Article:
passive-aggressive behavior, etc) that a study of physics will not help 
you understand.  To a psychoanalyst or a politician, or even a medical 
doctor, a study of shamanism will have more concrete utility than a 
study of electromagnetism.

In fact, when dealing with people, not studying at all--not trying to 
form postulates and practice formal thought, but just going on instinct, 
intuition, and experience--may be more effective.  This is because 
people are incredibly complex, and we have a strong evolved non-rational 
toolset to help us deal with them.  In addition to people, things like 
ecology may still be too complex for rational thought to improve on 
accumulated heuristics, because we simply don't yet know the postulates 
and methods.  And then there are things like immunology and cosmology 
where none of our tools really work yet, so the only way to approach 
them is by study and rationality.  Eventually, we can expect that study 
and rationality will encompass psychology (including religion and 
parapsychology) and ecology and everything else as well.

You mentioned the undesirability of chaos.  The alternative to chaos is 
the belief that a self-consistent real-world context exists.  But even 
though it exists, we can't access it directly.  Science is motivated by 
the desire to build conceptual contexts that map to the real-world one. 
  Its methods include cataloging (an underrated skill these days),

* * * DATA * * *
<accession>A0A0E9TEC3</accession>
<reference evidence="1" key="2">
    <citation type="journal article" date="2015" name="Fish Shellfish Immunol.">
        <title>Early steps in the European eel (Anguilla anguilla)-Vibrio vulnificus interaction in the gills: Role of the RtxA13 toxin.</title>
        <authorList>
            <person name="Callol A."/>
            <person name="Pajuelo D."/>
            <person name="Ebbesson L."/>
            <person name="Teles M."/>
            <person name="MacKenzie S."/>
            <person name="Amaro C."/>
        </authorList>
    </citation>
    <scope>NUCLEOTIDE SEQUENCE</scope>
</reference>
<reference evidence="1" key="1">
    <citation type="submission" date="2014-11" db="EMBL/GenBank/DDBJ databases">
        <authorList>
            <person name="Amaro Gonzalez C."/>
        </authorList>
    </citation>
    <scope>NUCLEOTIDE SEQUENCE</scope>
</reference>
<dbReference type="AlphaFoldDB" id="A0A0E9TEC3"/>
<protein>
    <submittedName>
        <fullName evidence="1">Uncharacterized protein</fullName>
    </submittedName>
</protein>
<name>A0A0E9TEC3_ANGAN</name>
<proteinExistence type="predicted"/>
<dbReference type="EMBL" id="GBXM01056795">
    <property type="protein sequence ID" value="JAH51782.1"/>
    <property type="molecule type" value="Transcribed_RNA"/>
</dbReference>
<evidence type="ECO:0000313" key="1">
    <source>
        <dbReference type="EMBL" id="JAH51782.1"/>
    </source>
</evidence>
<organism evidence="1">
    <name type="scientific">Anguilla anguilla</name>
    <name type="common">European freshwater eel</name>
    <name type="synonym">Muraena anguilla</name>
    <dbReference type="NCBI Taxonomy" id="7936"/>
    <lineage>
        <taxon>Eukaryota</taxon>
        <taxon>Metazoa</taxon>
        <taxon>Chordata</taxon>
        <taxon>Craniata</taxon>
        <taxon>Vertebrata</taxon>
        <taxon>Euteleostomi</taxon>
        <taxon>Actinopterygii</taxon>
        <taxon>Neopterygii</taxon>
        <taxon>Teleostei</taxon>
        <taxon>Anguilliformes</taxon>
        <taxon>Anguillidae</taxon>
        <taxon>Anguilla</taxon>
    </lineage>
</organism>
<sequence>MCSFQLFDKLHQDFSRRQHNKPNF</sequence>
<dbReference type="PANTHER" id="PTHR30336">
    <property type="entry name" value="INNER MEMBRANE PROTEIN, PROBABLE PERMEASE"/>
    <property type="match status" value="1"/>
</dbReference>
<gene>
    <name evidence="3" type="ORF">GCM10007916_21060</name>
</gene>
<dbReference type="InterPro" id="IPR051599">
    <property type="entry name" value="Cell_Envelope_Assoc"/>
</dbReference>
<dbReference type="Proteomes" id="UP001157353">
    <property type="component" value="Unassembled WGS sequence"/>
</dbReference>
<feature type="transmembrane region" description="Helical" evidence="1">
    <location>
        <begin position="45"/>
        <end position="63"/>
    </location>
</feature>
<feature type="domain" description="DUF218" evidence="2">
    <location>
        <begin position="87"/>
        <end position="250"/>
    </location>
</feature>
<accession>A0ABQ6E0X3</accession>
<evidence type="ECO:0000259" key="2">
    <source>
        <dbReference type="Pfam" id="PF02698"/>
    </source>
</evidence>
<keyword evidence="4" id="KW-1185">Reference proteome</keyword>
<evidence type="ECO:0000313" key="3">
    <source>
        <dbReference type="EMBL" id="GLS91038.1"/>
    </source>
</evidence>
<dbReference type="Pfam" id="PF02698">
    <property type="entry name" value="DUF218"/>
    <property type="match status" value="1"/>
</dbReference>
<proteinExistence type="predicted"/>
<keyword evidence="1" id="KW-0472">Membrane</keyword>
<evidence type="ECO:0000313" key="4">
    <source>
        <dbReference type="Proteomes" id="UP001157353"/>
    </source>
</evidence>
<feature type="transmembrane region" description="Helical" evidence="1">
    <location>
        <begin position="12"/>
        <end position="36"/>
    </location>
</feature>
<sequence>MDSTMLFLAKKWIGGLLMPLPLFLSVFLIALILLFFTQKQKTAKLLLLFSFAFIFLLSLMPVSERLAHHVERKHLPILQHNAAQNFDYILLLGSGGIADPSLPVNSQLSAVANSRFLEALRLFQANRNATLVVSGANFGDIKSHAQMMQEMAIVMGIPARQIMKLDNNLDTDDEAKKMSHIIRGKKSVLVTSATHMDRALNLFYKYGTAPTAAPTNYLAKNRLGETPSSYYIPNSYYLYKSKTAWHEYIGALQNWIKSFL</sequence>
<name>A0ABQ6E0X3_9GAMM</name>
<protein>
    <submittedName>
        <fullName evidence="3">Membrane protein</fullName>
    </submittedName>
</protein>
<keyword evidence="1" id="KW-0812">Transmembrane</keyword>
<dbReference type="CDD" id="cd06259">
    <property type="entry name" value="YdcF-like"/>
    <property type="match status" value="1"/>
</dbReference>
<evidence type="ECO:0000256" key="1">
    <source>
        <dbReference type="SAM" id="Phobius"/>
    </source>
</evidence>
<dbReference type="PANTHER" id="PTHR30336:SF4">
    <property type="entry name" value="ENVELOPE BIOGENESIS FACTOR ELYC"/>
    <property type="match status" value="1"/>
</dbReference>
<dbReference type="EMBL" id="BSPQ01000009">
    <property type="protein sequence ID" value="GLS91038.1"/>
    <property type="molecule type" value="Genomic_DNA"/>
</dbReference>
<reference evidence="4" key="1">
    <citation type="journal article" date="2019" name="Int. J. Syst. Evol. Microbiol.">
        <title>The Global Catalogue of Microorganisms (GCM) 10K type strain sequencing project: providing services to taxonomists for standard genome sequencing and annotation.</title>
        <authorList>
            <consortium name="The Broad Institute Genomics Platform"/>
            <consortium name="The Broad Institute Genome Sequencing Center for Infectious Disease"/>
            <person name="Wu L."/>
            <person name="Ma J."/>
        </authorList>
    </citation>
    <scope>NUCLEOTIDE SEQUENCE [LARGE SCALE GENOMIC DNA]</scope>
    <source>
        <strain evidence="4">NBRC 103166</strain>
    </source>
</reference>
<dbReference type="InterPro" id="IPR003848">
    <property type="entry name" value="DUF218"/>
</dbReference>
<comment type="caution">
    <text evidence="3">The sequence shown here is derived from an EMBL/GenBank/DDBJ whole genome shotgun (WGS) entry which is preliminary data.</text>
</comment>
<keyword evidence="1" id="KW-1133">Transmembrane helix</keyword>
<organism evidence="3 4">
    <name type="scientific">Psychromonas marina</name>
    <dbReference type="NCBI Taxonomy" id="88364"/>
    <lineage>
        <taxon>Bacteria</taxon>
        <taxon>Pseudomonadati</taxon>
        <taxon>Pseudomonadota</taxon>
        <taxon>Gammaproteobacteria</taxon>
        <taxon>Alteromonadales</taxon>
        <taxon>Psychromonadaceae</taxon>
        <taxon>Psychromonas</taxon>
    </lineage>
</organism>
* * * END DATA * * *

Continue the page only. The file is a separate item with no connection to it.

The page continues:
categorization, experiment, creativity, criticism, and more.  In some 
sub-contexts like electromagnetism, scientists have been very 
successful; the mapping is very close.  In protein folding, the end is 
in sight.  Pedagogy, psychology, and oncology are quagmires, though 
oncology may be ready for a synthesis.

But back to the practice of science: the trouble is that scientists, 
like everyone else, are prone to the illusion that their chosen context 
extends everywhere.  Let's be clear: I don't mean that scientists should 
leave room for the paranormal or magical.  They should not.  I mean that 
chemists should leave room for physics, and physicists should leave room 
for psychology, and psychologists should leave room for chemistry. 
Otherwise you get absurdities like chemists declaring that Drexler's 
physics and mechanics work is worthless, when it's obvious they don't 
even understand it.

One thing I never see addressed in discussions of rationality: How does 
a rational thinker know when to keep their ears open and their mouth 
shut?  Obviously, the belief that a rational thinker will be an expert 
in everything is irrational.  But it's far too common.  Scientists are 
slowly learning enough to be rational in certain limited contexts.  And 
in a few glorious areas, those contexts have spread enough to merge. 
But anyone who aspires to rationality should learn from the 
overconfidence of scientists who, secure in their rationality, talk 
nonsense outside their field.  That's as big a mistake--I would argue 
that it's the same mistake--as religious people talking nonsense while 
feeling secure in their irrationality.  The mistake is assuming that 
their mental context extends farther than it actually does.

And scientists and rationalists have even less excuse than 
irrationalists.  If as great a scientist as Lord Kelvin could be wrong 
about something as mundane and technical as heavier-than-air flight, 
surely the rest of us should be extremely cautious when talking outside 
our field of study--or even inside it, for many fields.  But no, we keep 
making the same mistake: our context defines our universe, and 
everything we see must be made to conform.  Appeals to rational thought, 
in the end, are usually just another way to rationalize this process.


Chris Phoenix                                  cphoenix at CRNano.org
Director of Research
Center for Responsible Nanotechnology          http://CRNano.org